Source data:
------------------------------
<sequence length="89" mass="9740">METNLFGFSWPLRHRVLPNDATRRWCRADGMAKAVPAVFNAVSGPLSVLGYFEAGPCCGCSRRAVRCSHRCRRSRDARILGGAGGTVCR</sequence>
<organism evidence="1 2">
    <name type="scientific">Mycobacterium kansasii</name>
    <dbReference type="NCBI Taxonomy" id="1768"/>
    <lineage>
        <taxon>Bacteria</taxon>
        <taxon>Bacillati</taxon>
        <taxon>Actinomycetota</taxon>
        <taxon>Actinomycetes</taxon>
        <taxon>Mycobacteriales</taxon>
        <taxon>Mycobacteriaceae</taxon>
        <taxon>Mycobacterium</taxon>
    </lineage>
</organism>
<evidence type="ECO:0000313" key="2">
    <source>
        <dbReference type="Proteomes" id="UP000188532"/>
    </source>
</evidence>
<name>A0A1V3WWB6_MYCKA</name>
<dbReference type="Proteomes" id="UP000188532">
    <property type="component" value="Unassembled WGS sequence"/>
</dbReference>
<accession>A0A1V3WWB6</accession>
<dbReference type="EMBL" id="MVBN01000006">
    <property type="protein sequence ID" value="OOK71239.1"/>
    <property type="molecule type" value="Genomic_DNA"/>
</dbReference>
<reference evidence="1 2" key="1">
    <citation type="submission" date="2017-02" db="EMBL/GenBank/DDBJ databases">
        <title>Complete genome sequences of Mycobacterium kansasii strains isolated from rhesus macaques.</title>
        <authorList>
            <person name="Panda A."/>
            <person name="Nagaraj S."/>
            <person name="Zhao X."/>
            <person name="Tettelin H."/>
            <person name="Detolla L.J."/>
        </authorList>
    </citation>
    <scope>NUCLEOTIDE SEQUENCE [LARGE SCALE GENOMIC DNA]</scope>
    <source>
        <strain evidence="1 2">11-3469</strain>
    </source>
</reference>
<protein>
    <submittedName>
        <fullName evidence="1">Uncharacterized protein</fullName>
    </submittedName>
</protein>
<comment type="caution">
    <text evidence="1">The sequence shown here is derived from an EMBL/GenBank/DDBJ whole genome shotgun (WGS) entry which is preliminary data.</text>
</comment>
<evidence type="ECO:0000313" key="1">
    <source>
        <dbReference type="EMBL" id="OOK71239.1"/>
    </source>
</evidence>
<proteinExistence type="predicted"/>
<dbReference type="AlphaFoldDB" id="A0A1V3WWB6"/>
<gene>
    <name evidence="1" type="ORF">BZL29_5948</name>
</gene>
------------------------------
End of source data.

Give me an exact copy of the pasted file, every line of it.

<sequence length="89" mass="9740">METNLFGFSWPLRHRVLPNDATRRWCRADGMAKAVPAVFNAVSGPLSVLGYFEAGPCCGCSRRAVRCSHRCRRSRDARILGGAGGTVCR</sequence>
<organism evidence="1 2">
    <name type="scientific">Mycobacterium kansasii</name>
    <dbReference type="NCBI Taxonomy" id="1768"/>
    <lineage>
        <taxon>Bacteria</taxon>
        <taxon>Bacillati</taxon>
        <taxon>Actinomycetota</taxon>
        <taxon>Actinomycetes</taxon>
        <taxon>Mycobacteriales</taxon>
        <taxon>Mycobacteriaceae</taxon>
        <taxon>Mycobacterium</taxon>
    </lineage>
</organism>
<evidence type="ECO:0000313" key="2">
    <source>
        <dbReference type="Proteomes" id="UP000188532"/>
    </source>
</evidence>
<name>A0A1V3WWB6_MYCKA</name>
<dbReference type="Proteomes" id="UP000188532">
    <property type="component" value="Unassembled WGS sequence"/>
</dbReference>
<accession>A0A1V3WWB6</accession>
<dbReference type="EMBL" id="MVBN01000006">
    <property type="protein sequence ID" value="OOK71239.1"/>
    <property type="molecule type" value="Genomic_DNA"/>
</dbReference>
<reference evidence="1 2" key="1">
    <citation type="submission" date="2017-02" db="EMBL/GenBank/DDBJ databases">
        <title>Complete genome sequences of Mycobacterium kansasii strains isolated from rhesus macaques.</title>
        <authorList>
            <person name="Panda A."/>
            <person name="Nagaraj S."/>
            <person name="Zhao X."/>
            <person name="Tettelin H."/>
            <person name="Detolla L.J."/>
        </authorList>
    </citation>
    <scope>NUCLEOTIDE SEQUENCE [LARGE SCALE GENOMIC DNA]</scope>
    <source>
        <strain evidence="1 2">11-3469</strain>
    </source>
</reference>
<protein>
    <submittedName>
        <fullName evidence="1">Uncharacterized protein</fullName>
    </submittedName>
</protein>
<comment type="caution">
    <text evidence="1">The sequence shown here is derived from an EMBL/GenBank/DDBJ whole genome shotgun (WGS) entry which is preliminary data.</text>
</comment>
<evidence type="ECO:0000313" key="1">
    <source>
        <dbReference type="EMBL" id="OOK71239.1"/>
    </source>
</evidence>
<proteinExistence type="predicted"/>
<dbReference type="AlphaFoldDB" id="A0A1V3WWB6"/>
<gene>
    <name evidence="1" type="ORF">BZL29_5948</name>
</gene>